HP healthcare workers grapple with vax hesitancy in Malana village
Health care workers say villagers, who believe they are the descendents of Greek king Alexander, repeatedly refused to get the jab because it is against their beliefs.
Around 99% of Himachal Pradesh’s population has been administered at least one dose of the coronavirus vaccine. However, health workers are still grappling with vaccine hesitancy in the remote village of Malana, where only 19% people have received the jab.
The remote village had grabbed headlines earlier this year when it had come to light that villagers were refusing to get inoculated as it was purportedly against their beliefs.
Not a single person in the two villages in Malana – Saura Behad and Dhara Behad – with a strength of around 2,000 residents had been inoculated till May. Health care workers say villagers, who believe they are the descendents of Greek king Alexander, repeatedly refused to get the jab because it is against their beliefs.
The government is running multiple campaigns in the villages to convince locals to inoculate themselves. However, so far officials have only been able to convince 204 of the 1,048 eligible people in the village.
The residents of Malana have followed their traditions for centuries now. Most decisions are taken by their own local governing bodies, but the local deity — Jamdagni Rishi or Jamlu Devta – has the final say.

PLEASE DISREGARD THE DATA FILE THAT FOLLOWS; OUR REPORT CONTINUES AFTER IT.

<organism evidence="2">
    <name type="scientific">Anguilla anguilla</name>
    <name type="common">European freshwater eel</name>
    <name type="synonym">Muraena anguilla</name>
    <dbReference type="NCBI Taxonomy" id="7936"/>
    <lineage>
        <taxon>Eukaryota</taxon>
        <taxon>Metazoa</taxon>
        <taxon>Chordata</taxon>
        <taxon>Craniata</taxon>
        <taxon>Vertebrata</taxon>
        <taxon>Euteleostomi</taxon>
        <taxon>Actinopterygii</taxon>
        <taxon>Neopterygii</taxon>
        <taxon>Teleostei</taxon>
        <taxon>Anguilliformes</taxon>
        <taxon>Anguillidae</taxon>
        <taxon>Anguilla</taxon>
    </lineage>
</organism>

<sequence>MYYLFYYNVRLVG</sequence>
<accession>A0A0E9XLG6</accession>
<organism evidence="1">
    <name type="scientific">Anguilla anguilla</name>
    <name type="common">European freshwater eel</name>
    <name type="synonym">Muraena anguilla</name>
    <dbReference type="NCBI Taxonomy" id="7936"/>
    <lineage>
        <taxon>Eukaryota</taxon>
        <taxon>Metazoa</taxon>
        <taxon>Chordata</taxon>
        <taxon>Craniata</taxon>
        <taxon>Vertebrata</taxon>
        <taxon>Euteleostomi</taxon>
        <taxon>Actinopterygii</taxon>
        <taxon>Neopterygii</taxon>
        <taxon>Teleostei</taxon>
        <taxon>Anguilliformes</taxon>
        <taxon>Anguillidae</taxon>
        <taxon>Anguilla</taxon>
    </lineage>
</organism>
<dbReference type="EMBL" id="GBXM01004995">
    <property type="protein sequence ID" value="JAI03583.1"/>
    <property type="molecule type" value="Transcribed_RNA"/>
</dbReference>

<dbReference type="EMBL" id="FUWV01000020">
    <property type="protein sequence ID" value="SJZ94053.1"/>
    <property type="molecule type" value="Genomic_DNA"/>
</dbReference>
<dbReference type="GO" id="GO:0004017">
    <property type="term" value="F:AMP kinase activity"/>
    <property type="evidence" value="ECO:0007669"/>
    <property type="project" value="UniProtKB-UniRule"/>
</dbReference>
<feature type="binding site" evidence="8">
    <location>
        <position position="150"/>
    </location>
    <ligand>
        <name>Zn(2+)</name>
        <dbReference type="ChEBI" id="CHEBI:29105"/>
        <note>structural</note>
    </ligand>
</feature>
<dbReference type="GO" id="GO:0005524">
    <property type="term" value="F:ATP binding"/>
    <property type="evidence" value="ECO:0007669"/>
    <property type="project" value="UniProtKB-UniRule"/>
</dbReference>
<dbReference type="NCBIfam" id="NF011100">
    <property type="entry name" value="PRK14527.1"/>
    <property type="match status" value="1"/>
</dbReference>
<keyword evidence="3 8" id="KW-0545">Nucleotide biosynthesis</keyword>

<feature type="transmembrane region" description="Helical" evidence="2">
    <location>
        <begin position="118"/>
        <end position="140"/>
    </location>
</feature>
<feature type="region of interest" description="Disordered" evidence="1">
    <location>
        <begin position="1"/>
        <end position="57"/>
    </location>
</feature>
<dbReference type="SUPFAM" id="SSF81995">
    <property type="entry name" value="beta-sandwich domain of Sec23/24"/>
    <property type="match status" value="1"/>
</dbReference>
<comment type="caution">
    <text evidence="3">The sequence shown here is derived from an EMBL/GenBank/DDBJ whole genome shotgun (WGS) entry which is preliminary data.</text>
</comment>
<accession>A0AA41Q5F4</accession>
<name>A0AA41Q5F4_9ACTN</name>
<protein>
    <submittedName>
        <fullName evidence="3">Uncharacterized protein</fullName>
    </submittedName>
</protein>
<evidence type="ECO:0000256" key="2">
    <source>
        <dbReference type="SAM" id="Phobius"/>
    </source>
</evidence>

Village chief Raju Ram, who played a vital role in convincing villagers to register themselves for vaccination, was the first one to take the jab in May. “As the elected head of the panchayat, it is my duty to motivate people to inoculate themselves,” he said.
“People in the village are still hesitant. It is difficult to counter their beliefs,” says accredited health (ASHA) worker Nirma Devi, 32.
“Though I do not fall in the 18- 44 age bracket, but I took the jab to motivate the women in my village,”says Nirma, who is a resident of Malana village.
“ I had many misconceptions about the jab. However, I decided to take the shot after reports emerged that a third wave was eminent,” says Purnu Devi, 38.
Many people in the village believe that the vaccine may reduce their life expectancy, while others believe that the supreme deity of the village will protect them.
“We have visited the village five times since May and people are gradually warming up to the idea of getting vaccinated. People of the village living outside have been vaccinated,” says Bimla Thakur, a health educator posted at the Community Health Centre in Jarhi, which is 4-km from the village.
Himachal Pradesh has administered the first dose to the over 96% of the total targeted population.
To date, the state has administered 71,43,592 doses to the eligible population. As many as 54,32,193 people have been administered the first dose and of them 17,11,399 have received the second jab as well.